Duterte: Foreign troops out in 2 years
TOKYO—President Duterte on Wednesday said he wanted US troops out of the Philippines, “maybe in the next two years,” and he was willing to scrap defense pacts with longtime ally the United States if necessary.
“I have declared I will pursue an independent foreign policy. I want, maybe in the next two years, my country free of the presence of foreign military troops,” Mr. Duterte, clearly referring to US forces, said in a speech to Japanese businessmen in Tokyo at the start of a three-day official visit to Japan.
“I want them out and if I have to revise or abrogate agreements, executive agreements, I will,” he said.
Mr. Duterte was referring to about 100 US elite troops advising the Philippine military in counterterrorism operations in Mindanao, and to the Enhanced Defense Cooperation Agreement (Edca) that allows the US military access to five Philippine military bases, including for positioning of warships and planes and storing weapons and equipment.
The Edca was signed by US and Philippine officials in 2014 amid increasingly aggressive incursion by China into the West Philippine Sea, waters within Manila’s 370-kilometer exclusive economic zone in the South China Sea.
No more war games
Mr. Duterte reiterated that the joint US-Philippine marine landing exercises earlier this month were the last of his six-year presidency.
“Then, in the fullness of God’s time, I am President for six years, no more. I want to be a friend to China,” he said.
Annual joint maneuvers between US and Philippine forces are authorized under the Visiting Forces Agreement (VFA), an offshoot of the Mutual Defense Treaty (MDT) signed by the two countries in 1951.
“I do not need the arms. I do not want missiles established in my country. I do not need to have the Air Force hosting bombers with hydrogen bombs,” Mr. Duterte said.
“Those things I do not need. I just want friendship with everybody,” he added.
Although his Japanese hosts depend on the United States for security, Tokyo has so far not responded to Mr. Duterte’s diatribes, while Washington has taken a calm approach to the Philippine leader’s anti-US rhetoric.
“We’re going to take the long view,” US state department spokesperson John Kirby said on Tuesday.
Kirby said Mr. Duterte’s tirades against the United States were “inexplicably at odds” with the relationship the two countries continued to enjoy.
“We’ve seen this rhetoric and then we’ve seen it walked back,” Kirby told a regular news briefing in Washington. “We’re not going to react and respond to every bit of rhetoric. We’re going to continue to work at this relationship.”
Kirby said the United States would continue to meet its obligations in its defense treaty with the Philippines, adding Washington had not seen Mr. Duterte’s comments against it translate into policy.
Mr. Duterte’s aides frequently attempt to walk back his controversial comments, and Wednesday was no exception.
Foreign Secretary Perfecto Yasay, who is traveling with Mr. Duterte, told a subsequent press briefing that Mr. Duterte did not mean US troops would not be ousted, stressing that “our national interests still continue to converge.”
No breach in treaty
Yasay said, however, that the Philippines was not breaching any obligation under the MDT by stopping joint military exercises with the United States.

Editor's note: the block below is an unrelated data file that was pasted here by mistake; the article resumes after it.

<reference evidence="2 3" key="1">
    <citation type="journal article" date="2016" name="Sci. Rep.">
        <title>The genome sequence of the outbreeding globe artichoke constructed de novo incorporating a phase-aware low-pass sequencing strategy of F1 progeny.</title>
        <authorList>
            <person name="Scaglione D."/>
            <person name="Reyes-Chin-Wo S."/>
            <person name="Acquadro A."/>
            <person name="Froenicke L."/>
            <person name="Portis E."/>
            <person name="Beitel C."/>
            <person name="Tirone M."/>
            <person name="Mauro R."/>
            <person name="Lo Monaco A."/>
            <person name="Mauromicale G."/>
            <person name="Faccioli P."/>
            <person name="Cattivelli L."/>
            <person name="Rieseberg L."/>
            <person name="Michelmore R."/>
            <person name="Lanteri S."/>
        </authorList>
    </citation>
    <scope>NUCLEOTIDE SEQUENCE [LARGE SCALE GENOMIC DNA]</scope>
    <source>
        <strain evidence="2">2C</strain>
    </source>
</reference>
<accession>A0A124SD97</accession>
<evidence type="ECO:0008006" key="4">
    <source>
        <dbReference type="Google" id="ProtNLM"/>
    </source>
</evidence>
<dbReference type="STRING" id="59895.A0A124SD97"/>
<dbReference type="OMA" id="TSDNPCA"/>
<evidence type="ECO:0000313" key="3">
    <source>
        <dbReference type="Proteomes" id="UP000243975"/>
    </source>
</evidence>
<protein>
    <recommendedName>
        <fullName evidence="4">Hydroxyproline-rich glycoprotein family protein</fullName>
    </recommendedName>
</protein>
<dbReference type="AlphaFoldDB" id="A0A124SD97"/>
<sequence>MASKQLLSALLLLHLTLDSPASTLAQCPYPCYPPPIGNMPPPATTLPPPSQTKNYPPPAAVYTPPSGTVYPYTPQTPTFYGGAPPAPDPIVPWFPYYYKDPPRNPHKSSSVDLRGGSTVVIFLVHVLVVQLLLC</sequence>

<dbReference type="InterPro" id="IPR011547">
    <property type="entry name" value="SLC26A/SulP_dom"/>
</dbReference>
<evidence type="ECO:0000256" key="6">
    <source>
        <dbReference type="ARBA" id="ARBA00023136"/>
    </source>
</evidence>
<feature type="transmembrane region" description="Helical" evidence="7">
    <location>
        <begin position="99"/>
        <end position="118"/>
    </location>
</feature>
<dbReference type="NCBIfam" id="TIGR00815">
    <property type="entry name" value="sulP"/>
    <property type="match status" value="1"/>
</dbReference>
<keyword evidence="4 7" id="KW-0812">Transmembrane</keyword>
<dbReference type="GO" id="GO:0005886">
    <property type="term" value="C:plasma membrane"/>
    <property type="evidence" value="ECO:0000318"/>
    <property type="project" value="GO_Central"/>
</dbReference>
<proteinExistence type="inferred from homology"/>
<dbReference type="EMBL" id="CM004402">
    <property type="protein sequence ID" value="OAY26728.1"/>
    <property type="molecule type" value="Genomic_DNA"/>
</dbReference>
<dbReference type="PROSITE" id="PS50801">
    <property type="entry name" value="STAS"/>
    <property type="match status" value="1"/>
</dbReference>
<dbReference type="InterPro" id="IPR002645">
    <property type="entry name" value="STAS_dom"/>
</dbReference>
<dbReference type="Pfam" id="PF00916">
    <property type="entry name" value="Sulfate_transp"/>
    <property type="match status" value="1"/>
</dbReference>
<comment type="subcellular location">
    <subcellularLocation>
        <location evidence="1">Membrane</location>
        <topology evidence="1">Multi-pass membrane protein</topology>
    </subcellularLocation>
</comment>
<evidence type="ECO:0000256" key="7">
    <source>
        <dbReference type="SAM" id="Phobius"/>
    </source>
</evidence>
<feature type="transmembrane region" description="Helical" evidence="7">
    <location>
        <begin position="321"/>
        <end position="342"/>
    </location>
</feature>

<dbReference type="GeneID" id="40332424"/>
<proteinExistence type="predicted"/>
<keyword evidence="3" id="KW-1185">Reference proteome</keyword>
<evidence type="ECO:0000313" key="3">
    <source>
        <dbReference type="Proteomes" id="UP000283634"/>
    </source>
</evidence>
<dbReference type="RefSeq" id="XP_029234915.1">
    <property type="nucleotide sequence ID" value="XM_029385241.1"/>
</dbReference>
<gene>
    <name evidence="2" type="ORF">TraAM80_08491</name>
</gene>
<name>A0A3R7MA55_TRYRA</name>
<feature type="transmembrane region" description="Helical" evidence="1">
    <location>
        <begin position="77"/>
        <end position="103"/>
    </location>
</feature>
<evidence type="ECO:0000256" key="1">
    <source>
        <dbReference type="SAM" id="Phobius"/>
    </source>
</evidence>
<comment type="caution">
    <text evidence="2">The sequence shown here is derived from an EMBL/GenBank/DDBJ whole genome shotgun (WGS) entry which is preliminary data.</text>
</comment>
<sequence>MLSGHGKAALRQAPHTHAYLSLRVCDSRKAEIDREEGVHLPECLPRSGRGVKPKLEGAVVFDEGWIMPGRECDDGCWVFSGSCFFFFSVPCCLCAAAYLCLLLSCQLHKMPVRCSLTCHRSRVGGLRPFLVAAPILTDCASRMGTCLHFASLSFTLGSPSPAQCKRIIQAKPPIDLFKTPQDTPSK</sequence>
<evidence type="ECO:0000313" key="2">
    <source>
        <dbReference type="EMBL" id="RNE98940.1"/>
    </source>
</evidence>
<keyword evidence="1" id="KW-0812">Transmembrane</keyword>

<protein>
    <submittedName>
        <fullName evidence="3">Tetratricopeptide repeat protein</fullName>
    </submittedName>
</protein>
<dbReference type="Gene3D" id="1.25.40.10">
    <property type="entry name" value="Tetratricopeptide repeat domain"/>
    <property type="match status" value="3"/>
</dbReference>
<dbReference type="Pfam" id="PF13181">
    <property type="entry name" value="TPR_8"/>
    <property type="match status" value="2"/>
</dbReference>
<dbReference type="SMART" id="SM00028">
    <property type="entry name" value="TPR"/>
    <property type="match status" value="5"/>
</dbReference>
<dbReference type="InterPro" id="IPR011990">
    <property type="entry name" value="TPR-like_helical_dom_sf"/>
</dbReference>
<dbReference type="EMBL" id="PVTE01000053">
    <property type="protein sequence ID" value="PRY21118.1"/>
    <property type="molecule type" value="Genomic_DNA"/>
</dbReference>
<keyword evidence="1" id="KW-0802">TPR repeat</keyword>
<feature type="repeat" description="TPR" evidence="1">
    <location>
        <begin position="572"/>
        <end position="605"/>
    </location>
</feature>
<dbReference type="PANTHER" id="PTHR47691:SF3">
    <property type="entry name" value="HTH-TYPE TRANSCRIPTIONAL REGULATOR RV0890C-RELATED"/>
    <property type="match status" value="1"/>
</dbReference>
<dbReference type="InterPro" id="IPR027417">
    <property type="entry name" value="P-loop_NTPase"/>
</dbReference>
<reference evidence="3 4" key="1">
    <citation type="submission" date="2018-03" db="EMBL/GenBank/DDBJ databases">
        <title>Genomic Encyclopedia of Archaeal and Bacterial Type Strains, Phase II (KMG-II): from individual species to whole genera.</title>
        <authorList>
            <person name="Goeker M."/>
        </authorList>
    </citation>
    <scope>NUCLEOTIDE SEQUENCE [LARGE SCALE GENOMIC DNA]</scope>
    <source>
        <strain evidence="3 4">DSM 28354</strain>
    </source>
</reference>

The MDT does not require joint exercises, Yasay told reporters, without mentioning the VFA.
He said the context of Mr. Duterte’s statement about stopping joint exercises was that if the joint drills could not meet their objectives, then there was no point in continuing to hold them.
Mr. Duterte has said that only US forces benefit from the joint maneuvers, although he has not been specific.
Yasay said Mr. Duterte had promised to respect treaties signed by the Philippines.
Not cutting ties
Mr. Duterte has said the Philippines will not sever relations with the United States.
But his declaration of a “separation” from the United States in China last week has caused confusion in Japan, a staunch US ally that hosts 50,000 American troops.
His remarks about his “realignment with China” has added to unease in Japan, which is rowing with China over ownership of five uninhabited islands in the East China Sea.
Seeking to ease those jitters, Mr. Duterte assured the Japanese businessmen that his high-profile visit to China was all about economics.
“You know I went to China for a visit. I would like to assure you that what all there was was economics,” he said. “We did not talk about arms, we did not talk about stationing of troops. We avoided talking about alliances, military or otherwise.”
Mr. Duterte told his Japanese audience that he sought only peace and friendship and that the Philippines’ friendship with Japan would remain intact.
“I give you my word today that we will not abandon Japan in our partnership and security matters, given the common belief that our conflicts and problems with other nations must be resolved peacefully, in accordance with international law,” he said.
The Philippines, he said, would remain a “partner and player” in maritime safety and security.
“We would like to avoid at all costs violence because we have to resolve it peacefully and in accordance with international law. That is my assurance, that in all these endeavors we will be your partner and we will stand by our word,” he said.
War on drugs
Mr. Duterte slammed the United States for criticizing his bloody war on illegal drugs and threatening to cut off aid to the Philippines over human rights violations.
He said the United States viewed him as a dog on a leash—if he would not stop “biting” criminals, Washington would hold back a treat for him.
“That is what America wants me to be. A dog barking for the crumbs of their favor,” he said. —WITH REPORTS FROM THE WIRES
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